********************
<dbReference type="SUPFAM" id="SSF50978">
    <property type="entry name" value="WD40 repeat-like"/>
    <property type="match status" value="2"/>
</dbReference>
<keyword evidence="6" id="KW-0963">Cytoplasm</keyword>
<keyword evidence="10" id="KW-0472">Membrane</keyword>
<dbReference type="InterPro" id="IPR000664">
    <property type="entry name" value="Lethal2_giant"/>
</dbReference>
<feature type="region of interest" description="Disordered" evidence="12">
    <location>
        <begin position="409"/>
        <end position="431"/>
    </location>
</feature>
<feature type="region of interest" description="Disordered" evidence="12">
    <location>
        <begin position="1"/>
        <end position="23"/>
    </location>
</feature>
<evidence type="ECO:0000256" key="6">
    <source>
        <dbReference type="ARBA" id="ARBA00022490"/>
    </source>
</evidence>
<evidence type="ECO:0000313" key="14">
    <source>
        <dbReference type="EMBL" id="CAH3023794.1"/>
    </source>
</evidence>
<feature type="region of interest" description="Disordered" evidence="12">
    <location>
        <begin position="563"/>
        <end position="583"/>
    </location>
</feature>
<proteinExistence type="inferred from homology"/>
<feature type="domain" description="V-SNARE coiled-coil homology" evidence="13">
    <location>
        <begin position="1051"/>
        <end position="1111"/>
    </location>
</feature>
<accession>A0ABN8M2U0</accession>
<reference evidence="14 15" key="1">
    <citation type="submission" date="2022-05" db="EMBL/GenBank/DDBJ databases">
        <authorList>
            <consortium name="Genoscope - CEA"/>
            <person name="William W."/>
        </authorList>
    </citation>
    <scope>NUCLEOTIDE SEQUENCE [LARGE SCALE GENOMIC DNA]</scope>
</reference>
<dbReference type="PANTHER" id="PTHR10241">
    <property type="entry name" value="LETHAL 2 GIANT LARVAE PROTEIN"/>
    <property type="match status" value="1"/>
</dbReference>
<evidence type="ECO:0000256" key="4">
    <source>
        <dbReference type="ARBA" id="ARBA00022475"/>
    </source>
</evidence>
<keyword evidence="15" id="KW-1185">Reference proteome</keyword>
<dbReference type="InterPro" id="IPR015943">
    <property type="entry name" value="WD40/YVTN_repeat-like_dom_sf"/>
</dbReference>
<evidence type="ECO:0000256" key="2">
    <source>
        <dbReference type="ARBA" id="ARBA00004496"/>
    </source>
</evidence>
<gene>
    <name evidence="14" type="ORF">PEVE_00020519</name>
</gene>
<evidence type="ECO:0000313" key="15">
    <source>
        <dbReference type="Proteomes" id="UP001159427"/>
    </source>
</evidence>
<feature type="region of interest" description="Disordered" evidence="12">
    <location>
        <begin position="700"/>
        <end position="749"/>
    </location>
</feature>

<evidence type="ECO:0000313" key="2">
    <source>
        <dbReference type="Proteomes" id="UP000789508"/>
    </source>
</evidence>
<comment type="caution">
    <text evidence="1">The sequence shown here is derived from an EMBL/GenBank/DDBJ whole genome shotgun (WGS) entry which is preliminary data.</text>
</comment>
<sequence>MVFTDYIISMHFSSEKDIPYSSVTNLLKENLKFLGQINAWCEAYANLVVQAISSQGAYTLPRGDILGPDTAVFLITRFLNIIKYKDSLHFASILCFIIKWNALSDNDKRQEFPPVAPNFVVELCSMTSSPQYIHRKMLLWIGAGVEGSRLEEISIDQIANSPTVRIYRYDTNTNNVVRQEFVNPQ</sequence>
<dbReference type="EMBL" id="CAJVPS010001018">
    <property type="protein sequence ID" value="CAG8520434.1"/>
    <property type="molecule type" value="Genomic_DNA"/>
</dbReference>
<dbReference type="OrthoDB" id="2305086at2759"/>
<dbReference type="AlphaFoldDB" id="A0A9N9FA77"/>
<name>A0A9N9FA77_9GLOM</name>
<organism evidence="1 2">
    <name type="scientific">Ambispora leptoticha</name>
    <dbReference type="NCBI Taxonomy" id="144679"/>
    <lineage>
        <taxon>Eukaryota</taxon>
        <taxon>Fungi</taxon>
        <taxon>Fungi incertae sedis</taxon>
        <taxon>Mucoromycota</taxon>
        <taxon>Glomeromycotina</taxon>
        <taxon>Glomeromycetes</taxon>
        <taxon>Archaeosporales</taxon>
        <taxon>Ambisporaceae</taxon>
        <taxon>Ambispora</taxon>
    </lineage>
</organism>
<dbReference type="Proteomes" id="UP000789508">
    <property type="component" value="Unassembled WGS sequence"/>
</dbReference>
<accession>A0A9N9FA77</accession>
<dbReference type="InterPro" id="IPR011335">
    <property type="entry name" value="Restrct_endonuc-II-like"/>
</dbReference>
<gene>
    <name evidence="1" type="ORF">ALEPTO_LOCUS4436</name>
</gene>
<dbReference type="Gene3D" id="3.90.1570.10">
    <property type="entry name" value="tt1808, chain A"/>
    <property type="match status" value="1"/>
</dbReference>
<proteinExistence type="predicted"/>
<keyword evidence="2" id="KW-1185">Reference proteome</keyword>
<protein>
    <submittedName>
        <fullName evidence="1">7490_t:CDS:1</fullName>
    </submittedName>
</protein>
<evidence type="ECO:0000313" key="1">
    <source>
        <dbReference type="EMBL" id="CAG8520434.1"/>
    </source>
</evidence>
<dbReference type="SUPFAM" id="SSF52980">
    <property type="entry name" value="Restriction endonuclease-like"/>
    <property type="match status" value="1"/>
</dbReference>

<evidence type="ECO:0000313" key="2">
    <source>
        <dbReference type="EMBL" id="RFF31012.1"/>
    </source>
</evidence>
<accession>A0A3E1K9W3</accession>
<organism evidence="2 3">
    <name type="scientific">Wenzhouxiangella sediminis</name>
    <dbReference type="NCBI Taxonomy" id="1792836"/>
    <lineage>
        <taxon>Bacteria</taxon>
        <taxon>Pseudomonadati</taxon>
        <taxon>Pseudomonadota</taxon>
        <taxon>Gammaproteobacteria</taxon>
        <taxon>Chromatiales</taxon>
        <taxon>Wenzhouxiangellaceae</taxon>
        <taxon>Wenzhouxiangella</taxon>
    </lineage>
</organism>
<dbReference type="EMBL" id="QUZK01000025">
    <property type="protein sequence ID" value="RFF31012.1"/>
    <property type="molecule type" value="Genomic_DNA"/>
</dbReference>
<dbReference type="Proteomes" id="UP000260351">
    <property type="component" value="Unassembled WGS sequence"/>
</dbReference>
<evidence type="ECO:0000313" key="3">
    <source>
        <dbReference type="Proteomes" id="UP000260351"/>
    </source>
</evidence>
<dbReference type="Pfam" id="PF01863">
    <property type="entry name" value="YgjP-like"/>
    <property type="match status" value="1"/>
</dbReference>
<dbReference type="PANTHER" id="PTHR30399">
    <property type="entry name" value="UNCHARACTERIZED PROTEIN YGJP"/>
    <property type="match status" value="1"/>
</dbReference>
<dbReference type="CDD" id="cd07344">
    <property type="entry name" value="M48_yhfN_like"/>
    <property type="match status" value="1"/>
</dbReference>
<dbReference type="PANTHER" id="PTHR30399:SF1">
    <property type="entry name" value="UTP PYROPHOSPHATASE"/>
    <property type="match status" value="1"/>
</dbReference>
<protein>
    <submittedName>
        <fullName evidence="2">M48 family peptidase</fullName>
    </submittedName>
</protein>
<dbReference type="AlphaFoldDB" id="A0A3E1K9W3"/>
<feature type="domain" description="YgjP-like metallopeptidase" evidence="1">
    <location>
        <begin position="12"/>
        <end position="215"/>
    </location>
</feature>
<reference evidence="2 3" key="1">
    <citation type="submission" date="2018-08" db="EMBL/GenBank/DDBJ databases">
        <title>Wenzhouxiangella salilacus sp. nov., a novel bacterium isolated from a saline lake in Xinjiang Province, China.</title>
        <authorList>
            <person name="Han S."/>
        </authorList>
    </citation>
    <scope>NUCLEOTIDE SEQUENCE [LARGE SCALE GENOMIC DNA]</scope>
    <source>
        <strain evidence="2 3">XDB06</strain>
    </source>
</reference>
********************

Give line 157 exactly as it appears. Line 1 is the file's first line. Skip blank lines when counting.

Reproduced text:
    <lineage>